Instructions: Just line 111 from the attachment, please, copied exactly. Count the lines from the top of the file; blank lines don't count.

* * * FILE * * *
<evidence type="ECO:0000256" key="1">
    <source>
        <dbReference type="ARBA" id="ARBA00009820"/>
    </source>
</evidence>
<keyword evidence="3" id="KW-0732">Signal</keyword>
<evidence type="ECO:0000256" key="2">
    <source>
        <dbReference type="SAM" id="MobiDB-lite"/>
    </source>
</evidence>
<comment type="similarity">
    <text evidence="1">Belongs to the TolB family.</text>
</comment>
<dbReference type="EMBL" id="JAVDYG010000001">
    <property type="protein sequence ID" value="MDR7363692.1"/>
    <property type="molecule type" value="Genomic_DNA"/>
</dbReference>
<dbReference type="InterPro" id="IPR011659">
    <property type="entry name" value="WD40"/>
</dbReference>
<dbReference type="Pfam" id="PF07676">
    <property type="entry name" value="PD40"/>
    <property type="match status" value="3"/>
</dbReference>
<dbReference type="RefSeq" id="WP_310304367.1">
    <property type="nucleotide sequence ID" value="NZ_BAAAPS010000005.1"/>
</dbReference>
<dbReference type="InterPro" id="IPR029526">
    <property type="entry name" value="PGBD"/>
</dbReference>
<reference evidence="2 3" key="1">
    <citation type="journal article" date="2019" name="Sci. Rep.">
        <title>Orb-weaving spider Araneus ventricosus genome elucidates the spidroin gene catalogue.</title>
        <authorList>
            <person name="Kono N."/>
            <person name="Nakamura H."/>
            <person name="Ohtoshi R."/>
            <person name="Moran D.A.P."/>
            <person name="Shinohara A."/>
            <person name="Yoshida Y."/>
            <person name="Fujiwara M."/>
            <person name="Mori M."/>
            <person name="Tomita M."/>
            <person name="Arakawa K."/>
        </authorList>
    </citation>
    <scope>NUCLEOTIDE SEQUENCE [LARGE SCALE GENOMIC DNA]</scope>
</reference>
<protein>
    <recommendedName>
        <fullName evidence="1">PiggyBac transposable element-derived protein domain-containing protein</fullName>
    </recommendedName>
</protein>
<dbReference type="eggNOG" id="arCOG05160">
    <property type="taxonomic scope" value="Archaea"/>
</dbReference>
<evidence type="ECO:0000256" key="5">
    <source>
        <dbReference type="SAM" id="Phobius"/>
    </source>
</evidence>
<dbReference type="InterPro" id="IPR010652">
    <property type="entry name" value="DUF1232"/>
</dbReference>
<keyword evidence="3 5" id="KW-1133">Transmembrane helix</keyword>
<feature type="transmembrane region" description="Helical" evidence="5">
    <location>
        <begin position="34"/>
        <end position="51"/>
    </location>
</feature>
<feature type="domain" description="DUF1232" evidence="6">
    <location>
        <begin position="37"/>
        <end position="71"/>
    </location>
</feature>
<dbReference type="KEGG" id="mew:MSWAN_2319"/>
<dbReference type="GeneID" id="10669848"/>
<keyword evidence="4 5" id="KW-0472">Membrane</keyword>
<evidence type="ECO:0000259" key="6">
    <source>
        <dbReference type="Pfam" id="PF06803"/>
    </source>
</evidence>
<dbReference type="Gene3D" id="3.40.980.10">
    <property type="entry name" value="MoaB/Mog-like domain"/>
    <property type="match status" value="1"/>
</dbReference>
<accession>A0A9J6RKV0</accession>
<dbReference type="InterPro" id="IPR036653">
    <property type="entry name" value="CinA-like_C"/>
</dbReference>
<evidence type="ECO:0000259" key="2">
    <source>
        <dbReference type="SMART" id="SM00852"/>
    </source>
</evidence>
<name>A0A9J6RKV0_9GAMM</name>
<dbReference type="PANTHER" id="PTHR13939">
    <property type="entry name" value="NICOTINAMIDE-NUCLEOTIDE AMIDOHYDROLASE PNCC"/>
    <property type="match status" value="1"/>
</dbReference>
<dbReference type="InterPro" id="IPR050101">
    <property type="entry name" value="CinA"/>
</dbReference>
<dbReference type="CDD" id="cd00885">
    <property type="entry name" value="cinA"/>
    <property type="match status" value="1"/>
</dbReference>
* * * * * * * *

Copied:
</dbReference>